The first time I took Jared (AKA BugMagnet) to a convention, there was a Princess Peach in front of us in a line. Peach turned around to reveal that they were a guy with a big old long beard. It was great.
As long as you are expressing yourself, it’s fair game. Cosplay is supposed to be fun. Enjoy the ride.
Generally if you are choosing to cosplay as a specific character, there are certain rules and mannerisms involved to complete the character. If you are in the costume, especially one that appeals to children, respect the character.
Don’t ruin a character for someone else. Cursing while dressed as a character like Captain America or Sailor Moon, just won’t do. All eyes will be on you so be careful, even while you are on break.
Some costumes can be massive or garner a lot of attention. In most conventions and situations where cosplaying is acceptable, there might be narrow aisles, walkways, or paths between other people. If your costume is far too big, it will make getting around hard for both you and the other attendees.
Think of it like this, if you are wearing a dress with a 15 foot long train in a convention, it’s going to get stepped on and potentially ruined. If the aisle is 4 feet wide and your costume is 6 feet wide, you aren’t going to get to see the venders down any aisle.
Be aware of your surroundings. You have no idea how many times I’ve been slapped in the face with a set of wings from someone turning around in costume.
This one is more for those checking out your cosplay. When it comes to cosplayers, most are die hard DIYers. Therefore, the props they have are often handmade. They can be delicate and break easily.
If you break it, its not like you can easily replace it. Ask for permission before touching. You have no idea how much time and energy has gone into the making of these props.
When it comes to these props, some go against the cons weapon rules. Almost every con we can collectively think of post their rules and regulations on their websites. Check to see if your props meet the standards set forth for everyone’s safety.
It tends to get awfully hot while your cosplaying. Don’t forget to hydrate. Just don’t forget.
Typically Store bought is cheaper and quicker, but you get what you pay for. Just seeing a morph or muscle suit painted to look like Green Arrow isn’t as cool as someone taking the time to create an actual authentic leather suit. When you do it yourself, its customized to you.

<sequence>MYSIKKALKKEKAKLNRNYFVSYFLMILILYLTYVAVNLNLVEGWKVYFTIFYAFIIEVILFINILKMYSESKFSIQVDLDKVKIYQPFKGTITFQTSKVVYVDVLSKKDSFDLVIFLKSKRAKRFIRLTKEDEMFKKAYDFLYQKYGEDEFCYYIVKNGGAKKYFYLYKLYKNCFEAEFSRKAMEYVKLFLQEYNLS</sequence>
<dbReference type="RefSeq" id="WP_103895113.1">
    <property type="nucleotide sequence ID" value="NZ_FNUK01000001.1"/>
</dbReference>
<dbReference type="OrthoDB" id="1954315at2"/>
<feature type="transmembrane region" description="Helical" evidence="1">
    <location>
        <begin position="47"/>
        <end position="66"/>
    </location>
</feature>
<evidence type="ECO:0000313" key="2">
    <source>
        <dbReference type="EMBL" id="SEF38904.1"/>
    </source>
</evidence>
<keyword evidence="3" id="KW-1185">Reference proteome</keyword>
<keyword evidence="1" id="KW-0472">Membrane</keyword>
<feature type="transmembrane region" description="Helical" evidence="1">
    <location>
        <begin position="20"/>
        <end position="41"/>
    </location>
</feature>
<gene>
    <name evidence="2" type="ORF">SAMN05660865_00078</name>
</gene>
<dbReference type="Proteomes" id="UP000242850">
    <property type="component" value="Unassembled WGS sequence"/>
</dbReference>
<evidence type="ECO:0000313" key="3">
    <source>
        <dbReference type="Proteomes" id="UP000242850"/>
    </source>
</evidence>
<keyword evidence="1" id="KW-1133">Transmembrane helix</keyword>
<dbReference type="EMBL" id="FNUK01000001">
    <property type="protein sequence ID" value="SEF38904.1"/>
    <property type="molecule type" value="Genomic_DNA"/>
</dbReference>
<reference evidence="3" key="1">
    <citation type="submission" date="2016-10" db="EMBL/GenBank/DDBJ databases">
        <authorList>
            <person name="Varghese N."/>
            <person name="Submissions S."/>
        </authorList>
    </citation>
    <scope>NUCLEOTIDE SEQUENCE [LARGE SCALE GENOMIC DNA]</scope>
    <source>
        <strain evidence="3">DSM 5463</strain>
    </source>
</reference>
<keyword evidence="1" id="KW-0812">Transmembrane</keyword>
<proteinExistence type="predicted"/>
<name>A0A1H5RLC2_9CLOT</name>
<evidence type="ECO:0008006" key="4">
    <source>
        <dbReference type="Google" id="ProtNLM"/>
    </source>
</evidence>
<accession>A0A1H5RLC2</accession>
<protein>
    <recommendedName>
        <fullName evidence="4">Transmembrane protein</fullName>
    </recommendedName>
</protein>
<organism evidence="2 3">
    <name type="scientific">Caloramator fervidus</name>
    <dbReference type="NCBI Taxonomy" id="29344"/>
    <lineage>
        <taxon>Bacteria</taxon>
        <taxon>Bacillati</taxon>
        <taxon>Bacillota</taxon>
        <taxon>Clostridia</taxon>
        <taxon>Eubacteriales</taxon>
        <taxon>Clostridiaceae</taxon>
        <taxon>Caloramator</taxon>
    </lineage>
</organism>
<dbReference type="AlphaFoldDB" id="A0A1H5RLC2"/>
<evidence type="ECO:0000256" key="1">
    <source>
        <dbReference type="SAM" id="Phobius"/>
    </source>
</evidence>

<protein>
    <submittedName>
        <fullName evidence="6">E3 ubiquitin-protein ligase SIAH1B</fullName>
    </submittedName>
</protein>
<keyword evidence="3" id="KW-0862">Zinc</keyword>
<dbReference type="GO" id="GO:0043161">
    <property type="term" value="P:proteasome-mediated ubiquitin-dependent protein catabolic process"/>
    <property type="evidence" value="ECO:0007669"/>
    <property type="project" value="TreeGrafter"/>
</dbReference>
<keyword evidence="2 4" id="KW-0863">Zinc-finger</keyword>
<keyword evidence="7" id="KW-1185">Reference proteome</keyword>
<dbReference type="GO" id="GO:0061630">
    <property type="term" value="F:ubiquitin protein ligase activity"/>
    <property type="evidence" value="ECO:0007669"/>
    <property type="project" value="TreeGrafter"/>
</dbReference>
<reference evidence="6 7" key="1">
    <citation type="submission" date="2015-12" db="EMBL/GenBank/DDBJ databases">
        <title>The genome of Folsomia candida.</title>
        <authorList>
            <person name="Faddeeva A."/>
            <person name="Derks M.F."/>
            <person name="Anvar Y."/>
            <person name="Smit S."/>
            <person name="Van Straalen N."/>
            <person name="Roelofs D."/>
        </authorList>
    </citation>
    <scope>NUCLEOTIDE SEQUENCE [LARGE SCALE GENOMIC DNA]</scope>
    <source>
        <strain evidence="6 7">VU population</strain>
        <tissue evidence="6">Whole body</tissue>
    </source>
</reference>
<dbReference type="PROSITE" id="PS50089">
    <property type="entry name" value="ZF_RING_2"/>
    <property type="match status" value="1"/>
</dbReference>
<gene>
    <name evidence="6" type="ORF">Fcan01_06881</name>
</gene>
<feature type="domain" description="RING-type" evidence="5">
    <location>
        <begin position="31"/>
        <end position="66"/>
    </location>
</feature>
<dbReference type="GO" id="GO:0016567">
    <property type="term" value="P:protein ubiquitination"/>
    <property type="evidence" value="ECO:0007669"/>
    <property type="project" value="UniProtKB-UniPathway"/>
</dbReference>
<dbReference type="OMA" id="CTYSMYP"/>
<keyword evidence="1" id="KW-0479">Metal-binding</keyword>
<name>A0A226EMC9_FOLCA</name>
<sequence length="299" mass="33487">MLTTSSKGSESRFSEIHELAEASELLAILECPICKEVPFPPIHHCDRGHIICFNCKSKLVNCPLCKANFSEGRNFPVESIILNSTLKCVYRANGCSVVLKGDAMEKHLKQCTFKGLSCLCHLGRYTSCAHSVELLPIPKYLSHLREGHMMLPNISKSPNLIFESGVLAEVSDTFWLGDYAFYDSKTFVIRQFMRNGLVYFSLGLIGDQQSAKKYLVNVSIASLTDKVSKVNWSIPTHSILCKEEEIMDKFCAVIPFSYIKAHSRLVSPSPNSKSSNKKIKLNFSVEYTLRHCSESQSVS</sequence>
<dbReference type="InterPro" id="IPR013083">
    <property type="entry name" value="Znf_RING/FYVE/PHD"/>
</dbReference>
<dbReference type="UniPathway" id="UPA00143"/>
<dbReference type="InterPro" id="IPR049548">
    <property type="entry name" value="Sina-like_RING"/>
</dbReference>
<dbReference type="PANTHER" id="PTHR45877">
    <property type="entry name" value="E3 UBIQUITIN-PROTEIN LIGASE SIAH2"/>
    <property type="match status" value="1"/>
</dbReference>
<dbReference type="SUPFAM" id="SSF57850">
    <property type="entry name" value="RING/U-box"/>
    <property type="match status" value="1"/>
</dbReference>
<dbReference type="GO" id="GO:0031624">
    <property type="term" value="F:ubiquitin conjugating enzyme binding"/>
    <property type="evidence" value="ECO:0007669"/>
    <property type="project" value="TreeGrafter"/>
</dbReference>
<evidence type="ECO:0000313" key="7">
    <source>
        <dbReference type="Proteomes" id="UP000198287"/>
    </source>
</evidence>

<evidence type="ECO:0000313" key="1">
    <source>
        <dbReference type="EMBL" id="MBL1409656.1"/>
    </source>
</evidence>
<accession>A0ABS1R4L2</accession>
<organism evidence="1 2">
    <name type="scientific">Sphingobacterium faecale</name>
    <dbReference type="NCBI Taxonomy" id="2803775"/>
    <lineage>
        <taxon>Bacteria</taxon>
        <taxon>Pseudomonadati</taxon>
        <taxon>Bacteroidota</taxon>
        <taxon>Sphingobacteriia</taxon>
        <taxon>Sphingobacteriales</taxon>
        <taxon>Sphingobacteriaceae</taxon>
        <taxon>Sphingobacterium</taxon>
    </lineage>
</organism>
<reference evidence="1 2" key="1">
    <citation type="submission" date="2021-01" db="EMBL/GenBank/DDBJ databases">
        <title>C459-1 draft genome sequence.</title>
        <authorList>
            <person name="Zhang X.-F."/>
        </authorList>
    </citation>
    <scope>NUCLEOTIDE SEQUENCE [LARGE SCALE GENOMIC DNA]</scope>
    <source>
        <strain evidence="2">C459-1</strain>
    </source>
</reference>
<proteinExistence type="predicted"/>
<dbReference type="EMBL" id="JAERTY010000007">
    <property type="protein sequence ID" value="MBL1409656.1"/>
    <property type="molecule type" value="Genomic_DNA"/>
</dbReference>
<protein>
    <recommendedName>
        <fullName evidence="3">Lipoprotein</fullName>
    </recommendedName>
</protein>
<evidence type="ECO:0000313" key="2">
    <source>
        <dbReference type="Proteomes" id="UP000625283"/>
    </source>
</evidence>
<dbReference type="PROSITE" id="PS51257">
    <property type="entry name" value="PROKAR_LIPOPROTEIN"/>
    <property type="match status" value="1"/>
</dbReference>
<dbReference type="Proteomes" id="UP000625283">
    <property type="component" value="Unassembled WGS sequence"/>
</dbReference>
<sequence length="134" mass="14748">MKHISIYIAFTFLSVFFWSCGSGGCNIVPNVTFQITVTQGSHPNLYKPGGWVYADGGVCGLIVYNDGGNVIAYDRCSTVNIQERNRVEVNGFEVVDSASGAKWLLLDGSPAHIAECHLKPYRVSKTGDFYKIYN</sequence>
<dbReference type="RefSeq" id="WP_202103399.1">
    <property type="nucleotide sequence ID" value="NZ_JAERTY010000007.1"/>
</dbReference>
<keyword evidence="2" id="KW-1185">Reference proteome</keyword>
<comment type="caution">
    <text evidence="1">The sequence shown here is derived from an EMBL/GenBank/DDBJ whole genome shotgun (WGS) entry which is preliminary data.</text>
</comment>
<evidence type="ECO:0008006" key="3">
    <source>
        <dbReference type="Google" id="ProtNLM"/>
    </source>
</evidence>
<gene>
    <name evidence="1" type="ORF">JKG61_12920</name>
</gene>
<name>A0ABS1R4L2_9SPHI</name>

There is a massive level of pride in creating your own costume from nothing. The reactions tend to be much better. If you don’t believe me, check out this video of an Iron Man suit that this guy 3D Printed and assembled himself. You can’t get that on Amazon.
Now, there is nothing wrong with a store bought costume. Most of us don’t have the time and money needed to make one ourselves. Believe me, I would be rocking a real Batman suit with actual kevlar if I could afford to. Hell, I would wear it to every meeting.
With children, its even more justified to go store bought. Since they are still growing and might only get the chance to wear a costume for a month or so, spending $2,000 and putting in 100+ hours of work just isn’t feasible.
No one is going to look down on you for a store bought, but if you have the time, patience, ingenuity, and expendable income, go for it. Have fun and experiment. Just remember that it won’t be perfect your first time so keep at it and eventually you will be a pro.
Here is a challenge to all out there that love to dress up and hit the town; we want to see a book! Head over to the Marketplace and create a book using the images of yourself in costume.
Add images of your friends. Add a step by step on how you made your costume. You can even add patterns if you’re so inclined. In this living journal, you can add commentary about your adventures in Cosplay. Add audio about what you were doing, who you were with and where you were. You don't have to add all these cool features, our marketplace just allows them.
To anyone that creates a Cosplay Living Journal in the year 2021, I will have a secret surprise for you.